Editor’s note: Get Growing, provided by the La Plata County Extension Office’s Master Gardener Program, appears during the growing season. It features timely tips and suggestions for your garden and landscape.
By Alexis Neil
It is that time of year again.
After the first couple of freezes swept across our gardens, we were left scrambling in the squash patch, trying to harvest every last fruit. The process has left us with zucchini coming out of our ears.
Just to get rid of it, we even had to resort to leaving zucchini on our neighbors’ doorstep when they weren’t home. Many of us have gone through this – carefully planting “just a couple” of zucchini plants so that we don’t have an abundance like last year, only to find that abundance is here once again.
So, what to do with all of these zucchini? Trust me, as home gardeners or their neighbors, we have all eaten our fair share of zucchini bread, zucchini muffins, zucchini lasagna, stuffed zucchini and more. It doesn’t matter how many recipes we try, we just can’t find enough uses for it.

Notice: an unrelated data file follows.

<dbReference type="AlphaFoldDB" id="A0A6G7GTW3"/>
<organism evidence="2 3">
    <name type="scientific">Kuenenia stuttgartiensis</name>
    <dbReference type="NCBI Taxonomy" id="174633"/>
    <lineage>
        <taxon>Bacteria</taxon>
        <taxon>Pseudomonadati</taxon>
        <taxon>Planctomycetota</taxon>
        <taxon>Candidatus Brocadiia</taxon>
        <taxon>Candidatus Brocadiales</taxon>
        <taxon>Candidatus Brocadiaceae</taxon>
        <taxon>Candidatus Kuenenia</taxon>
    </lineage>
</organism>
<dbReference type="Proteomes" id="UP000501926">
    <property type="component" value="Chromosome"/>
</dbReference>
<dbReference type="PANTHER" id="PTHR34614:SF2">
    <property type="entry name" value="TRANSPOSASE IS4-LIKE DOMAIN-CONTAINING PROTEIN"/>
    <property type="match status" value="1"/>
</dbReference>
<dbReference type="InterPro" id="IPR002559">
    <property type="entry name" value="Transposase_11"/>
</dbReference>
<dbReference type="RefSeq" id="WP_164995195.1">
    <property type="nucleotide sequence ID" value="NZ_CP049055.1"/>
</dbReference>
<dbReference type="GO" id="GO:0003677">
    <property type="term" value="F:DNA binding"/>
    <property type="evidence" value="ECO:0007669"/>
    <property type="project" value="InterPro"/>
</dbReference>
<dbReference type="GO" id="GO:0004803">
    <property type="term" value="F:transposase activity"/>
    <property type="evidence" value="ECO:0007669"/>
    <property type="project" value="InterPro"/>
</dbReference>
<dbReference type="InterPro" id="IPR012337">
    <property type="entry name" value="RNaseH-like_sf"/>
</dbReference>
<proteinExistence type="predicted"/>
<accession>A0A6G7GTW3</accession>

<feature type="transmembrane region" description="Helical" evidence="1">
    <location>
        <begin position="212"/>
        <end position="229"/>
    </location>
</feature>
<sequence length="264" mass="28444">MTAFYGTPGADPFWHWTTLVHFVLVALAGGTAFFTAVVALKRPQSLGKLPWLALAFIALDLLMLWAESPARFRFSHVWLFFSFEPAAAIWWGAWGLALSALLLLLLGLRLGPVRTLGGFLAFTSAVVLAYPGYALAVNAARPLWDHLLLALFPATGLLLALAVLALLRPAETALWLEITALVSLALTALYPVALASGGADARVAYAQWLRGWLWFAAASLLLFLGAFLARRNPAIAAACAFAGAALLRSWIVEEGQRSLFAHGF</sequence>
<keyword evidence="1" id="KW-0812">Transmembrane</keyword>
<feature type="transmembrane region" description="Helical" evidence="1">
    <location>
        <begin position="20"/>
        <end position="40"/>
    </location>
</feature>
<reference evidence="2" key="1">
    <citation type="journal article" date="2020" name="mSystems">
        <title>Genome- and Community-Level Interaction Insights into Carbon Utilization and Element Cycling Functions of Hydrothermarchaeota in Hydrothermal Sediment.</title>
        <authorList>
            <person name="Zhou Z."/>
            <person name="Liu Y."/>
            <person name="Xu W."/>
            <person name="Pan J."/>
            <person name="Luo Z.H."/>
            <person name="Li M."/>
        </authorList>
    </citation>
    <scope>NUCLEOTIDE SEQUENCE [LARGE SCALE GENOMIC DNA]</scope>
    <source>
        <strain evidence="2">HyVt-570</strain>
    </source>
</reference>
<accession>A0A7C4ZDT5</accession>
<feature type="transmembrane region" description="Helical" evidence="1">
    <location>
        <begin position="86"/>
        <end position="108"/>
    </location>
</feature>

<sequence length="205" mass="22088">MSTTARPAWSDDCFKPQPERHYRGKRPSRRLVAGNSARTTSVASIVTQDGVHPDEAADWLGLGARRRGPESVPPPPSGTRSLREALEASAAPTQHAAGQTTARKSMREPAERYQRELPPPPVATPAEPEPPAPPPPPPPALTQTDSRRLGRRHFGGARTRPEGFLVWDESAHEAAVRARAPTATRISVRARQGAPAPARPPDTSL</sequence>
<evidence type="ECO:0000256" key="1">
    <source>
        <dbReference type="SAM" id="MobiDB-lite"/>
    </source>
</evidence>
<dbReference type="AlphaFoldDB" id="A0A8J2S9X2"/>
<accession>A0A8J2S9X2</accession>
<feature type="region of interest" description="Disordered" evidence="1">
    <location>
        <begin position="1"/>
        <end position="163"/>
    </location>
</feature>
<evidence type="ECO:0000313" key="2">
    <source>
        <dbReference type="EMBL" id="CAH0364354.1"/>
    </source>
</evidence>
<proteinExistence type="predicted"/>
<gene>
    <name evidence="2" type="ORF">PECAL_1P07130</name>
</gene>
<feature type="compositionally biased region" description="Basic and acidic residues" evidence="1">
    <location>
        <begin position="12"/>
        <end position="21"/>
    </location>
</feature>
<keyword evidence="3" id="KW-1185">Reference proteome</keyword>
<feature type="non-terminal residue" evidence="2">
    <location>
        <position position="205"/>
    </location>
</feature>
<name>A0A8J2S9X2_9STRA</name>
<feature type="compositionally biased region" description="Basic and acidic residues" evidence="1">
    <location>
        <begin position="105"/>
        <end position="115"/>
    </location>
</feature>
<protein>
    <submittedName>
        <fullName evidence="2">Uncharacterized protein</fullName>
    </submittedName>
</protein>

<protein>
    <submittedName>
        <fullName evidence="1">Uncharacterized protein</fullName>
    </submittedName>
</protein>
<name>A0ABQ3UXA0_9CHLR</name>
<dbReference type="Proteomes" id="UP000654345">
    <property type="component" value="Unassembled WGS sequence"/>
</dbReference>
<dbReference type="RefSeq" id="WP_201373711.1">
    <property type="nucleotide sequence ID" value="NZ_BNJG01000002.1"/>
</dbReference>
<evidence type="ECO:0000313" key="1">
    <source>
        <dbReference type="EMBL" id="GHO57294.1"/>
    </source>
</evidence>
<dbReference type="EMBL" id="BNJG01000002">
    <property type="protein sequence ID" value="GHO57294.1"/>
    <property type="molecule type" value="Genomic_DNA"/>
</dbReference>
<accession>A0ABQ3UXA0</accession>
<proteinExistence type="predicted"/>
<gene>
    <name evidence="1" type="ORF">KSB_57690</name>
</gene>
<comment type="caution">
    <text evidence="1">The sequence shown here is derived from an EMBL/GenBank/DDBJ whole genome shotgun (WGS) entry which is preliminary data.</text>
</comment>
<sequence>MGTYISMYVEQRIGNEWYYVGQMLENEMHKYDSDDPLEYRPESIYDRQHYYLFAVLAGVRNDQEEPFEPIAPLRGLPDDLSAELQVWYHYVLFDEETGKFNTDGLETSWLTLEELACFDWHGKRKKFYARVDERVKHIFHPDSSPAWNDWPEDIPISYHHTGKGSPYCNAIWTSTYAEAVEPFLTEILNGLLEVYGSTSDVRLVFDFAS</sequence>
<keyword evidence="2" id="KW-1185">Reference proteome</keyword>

So why not try preserving it? Zucchini can be preserved in several different ways, including freezing. The only equipment you need is a large pot, a grater and freezer containers or plastic bags.
For use in soups and stews, cut off the rind and remove any large seeds. Cut into half-inch slices and blanch in water for three minutes, cool promptly, drain and package. For use in breads, muffins or jellies, shred the zucchini, blanch until translucent (1 minute), cool quickly, drain well and pack in measured amounts.
Pack your prepared zucchini into freezer containers or heavy freezer bags leaving a half inch of head space. Seal well. Once done, you can enjoy your summer zucchini harvest all winter.
For more information about freezing zucchini visit: www.ext.colostate.edu/pubs/foodnut/09330.html.
Alexis Neil has been a Colorado Master Gardener since 2012. She lives in La Plata County.